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I encountered a very annoying change for me from .NET3.5 to .NET4.0. When using a ExceptionValidationRule on a binding for validating the exception thrown in the bound properties setter gets handled by the binding in 3.5. In 4.0 it is thrown as unhandled while debugging.

Changing the target framework from 3.5->4.0 in this small example (new WPF Application project) shows the problem:

MainWindow.xaml.cs:

    public partial class MainWindow : Window
    {
        public MainWindow()
        {
            InitializeComponent();
            this.DataContext = this;
        }

        private string _field = "Test";
        public string Property
        {
            get { return _field; }
            set
            {
                if (value.Length < 4)
                    _field = value;
                else
                    throw new ArgumentException();
            }
        }
    }

MainWindow.xaml

<Window x:Class="WpfApplication1.MainWindow"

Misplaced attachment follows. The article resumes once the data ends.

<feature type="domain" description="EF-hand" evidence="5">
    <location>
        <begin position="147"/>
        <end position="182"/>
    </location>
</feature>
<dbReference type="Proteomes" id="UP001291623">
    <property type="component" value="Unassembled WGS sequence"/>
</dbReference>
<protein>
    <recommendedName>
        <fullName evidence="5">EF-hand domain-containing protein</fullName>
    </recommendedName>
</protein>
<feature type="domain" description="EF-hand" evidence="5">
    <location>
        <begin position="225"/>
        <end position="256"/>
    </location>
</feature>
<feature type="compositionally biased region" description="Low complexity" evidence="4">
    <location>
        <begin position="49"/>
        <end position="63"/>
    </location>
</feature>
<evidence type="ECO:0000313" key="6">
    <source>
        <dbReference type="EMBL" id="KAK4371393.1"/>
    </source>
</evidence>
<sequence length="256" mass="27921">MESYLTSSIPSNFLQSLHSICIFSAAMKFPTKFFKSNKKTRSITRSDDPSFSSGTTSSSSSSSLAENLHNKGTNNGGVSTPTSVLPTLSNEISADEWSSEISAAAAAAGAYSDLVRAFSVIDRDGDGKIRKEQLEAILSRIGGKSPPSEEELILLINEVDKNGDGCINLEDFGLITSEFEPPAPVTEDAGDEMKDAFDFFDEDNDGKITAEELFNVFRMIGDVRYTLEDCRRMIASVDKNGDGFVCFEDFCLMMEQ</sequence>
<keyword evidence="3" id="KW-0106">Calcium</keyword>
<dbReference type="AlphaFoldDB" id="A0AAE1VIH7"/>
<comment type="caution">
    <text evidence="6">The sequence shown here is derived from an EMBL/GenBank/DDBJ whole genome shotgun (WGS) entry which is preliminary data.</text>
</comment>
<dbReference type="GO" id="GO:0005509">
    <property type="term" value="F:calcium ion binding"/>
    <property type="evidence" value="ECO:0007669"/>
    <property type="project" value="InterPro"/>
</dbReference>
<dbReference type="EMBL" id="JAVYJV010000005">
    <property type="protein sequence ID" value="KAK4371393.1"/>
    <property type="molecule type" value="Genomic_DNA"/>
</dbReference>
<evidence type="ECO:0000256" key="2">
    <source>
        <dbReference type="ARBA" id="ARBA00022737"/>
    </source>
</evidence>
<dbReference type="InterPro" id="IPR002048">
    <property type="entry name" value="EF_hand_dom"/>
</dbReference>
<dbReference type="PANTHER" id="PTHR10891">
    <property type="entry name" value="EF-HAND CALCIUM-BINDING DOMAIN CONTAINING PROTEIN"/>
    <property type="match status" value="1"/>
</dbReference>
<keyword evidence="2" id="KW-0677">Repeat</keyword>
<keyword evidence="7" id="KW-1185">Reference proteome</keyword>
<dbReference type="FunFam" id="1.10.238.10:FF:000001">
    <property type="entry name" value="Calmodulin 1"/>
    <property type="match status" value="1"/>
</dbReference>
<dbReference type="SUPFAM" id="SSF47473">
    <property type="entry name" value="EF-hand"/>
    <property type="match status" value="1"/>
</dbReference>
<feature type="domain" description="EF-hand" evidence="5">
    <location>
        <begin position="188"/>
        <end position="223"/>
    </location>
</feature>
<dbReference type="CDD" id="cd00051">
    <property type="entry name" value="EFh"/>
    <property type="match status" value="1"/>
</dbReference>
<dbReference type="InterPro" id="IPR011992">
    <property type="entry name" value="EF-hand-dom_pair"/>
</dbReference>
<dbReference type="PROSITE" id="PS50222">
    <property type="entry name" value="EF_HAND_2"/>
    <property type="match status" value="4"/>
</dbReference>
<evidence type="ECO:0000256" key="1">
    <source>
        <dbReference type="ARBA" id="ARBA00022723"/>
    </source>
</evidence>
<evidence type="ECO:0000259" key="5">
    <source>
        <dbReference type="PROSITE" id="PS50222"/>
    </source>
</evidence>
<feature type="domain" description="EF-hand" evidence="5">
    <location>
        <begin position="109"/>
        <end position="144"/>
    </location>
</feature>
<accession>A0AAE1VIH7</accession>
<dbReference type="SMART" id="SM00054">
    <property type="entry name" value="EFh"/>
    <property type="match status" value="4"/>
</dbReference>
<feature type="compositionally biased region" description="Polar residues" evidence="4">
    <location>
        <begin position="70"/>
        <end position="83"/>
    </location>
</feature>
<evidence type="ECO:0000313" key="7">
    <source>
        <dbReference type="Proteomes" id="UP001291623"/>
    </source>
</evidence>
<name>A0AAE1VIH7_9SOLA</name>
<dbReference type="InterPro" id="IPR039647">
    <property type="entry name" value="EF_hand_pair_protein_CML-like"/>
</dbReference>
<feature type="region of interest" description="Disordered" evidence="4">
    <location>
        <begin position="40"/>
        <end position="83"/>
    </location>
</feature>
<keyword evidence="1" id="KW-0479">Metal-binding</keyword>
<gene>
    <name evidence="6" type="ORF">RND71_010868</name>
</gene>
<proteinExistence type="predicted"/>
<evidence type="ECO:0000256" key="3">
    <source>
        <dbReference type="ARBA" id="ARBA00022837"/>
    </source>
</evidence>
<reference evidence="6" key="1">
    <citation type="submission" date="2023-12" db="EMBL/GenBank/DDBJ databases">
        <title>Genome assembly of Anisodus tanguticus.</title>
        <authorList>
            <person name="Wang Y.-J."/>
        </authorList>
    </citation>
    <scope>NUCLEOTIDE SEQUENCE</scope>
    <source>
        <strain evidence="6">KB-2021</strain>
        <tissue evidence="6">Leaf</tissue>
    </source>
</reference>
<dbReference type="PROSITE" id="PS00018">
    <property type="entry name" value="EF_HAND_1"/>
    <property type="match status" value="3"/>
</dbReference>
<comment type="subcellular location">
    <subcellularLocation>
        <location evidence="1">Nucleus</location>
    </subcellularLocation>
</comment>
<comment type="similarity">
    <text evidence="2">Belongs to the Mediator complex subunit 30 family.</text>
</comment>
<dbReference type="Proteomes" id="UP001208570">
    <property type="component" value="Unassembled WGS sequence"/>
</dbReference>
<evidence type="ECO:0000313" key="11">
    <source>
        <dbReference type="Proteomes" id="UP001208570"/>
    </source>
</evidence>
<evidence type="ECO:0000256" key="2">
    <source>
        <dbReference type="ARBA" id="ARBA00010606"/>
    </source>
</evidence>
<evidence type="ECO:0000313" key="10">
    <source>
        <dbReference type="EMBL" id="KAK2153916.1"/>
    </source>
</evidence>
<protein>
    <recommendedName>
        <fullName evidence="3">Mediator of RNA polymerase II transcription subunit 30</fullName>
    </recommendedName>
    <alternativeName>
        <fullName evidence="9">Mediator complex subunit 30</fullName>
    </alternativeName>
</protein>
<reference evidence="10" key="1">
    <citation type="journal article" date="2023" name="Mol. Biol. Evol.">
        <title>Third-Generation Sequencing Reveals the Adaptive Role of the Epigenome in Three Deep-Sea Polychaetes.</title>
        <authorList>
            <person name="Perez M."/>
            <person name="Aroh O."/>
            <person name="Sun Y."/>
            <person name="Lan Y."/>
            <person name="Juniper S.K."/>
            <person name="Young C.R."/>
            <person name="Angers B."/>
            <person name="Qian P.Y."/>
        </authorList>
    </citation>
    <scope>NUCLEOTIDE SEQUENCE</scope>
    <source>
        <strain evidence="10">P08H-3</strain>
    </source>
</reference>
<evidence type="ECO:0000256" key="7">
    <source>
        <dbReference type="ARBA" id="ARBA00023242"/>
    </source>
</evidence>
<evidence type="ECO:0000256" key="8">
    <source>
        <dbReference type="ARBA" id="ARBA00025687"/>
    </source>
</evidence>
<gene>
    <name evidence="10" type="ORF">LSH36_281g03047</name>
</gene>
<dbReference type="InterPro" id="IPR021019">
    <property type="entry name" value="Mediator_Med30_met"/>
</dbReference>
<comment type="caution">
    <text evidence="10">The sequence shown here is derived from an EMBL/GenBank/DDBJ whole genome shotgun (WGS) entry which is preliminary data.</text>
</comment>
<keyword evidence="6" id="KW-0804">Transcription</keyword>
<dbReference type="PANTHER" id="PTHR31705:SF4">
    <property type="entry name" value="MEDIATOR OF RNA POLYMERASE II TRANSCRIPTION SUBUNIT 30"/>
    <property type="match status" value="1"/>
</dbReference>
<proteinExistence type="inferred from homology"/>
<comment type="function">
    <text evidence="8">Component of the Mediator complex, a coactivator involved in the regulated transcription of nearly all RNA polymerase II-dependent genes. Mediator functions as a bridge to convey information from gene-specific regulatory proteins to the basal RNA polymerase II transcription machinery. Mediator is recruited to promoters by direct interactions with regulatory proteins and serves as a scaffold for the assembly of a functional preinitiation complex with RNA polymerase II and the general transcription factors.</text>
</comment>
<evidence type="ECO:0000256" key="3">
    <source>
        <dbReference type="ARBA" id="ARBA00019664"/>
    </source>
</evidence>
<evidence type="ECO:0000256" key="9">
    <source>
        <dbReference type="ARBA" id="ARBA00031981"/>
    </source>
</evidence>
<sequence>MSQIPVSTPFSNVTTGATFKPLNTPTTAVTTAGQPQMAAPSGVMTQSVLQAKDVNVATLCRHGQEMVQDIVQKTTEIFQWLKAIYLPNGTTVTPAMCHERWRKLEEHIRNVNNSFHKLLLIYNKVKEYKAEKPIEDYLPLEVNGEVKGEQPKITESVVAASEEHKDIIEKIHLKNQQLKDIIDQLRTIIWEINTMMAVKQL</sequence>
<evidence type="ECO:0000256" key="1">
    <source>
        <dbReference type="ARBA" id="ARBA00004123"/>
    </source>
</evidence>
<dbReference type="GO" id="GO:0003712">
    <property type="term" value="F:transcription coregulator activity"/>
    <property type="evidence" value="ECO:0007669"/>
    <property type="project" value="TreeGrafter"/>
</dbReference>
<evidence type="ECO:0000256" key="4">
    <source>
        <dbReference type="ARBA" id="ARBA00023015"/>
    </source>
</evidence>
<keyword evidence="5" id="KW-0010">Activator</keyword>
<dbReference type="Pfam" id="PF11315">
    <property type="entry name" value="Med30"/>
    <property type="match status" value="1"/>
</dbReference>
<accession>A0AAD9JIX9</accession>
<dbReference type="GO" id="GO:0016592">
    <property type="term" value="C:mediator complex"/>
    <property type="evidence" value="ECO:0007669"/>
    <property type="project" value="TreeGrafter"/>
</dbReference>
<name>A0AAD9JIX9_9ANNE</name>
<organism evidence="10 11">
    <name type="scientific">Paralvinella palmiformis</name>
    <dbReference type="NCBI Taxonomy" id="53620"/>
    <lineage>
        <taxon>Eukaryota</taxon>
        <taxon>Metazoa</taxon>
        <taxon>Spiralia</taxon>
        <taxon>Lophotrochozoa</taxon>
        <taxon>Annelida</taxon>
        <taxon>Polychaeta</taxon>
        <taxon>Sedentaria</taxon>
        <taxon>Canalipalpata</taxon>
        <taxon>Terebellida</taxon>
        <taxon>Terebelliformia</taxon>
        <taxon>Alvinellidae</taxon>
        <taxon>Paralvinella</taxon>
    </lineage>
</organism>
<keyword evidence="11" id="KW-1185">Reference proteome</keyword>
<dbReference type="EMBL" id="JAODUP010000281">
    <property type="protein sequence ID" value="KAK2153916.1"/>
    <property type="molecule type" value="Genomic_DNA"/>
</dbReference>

xmlns="http://schemas.microsoft.com/winfx/2006/xaml/presentation"
        xmlns:x="http://schemas.microsoft.com/winfx/2006/xaml"
        Title="MainWindow"
        Height="350"
        Width="525">
    <TextBox Width="300"
             Height="100"
             VerticalAlignment="Center"
             HorizontalAlignment="Center"
             Text="{Binding Property, ValidatesOnExceptions=True, UpdateSourceTrigger=PropertyChanged}" />
</Window>

Is it possible to have these exceptions handled at debug time in .NET4.0?

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1 Answer 1

up vote 2 down vote accepted

You should use IDataErrorInfo and ValidatesOnDataErrors instead. Not only do you not run into these kinds of situations, but you avoid the tangible performance penalty of bubbling exceptions up the stack.

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Thank you for the answer. Unfortunatly I have to handle a large chunk of legacy models, which all throw some sort of ValidationExceptions. Also freeing up the indexers for IDataErrorInfo makes refactoring quite intensive. –  MrDosu Jan 13 '11 at 12:00
    
Most of the time I implement IDataErrorInfo explicitly on my view model base class to keep the indexer free and provide a better validation interface. As far as your legacy model goes, you may be able to craft a regex to make a call to your new protected SetValidationError method to make refactoring easier. Just a thought. –  Daniel Moore Jan 13 '11 at 14:29

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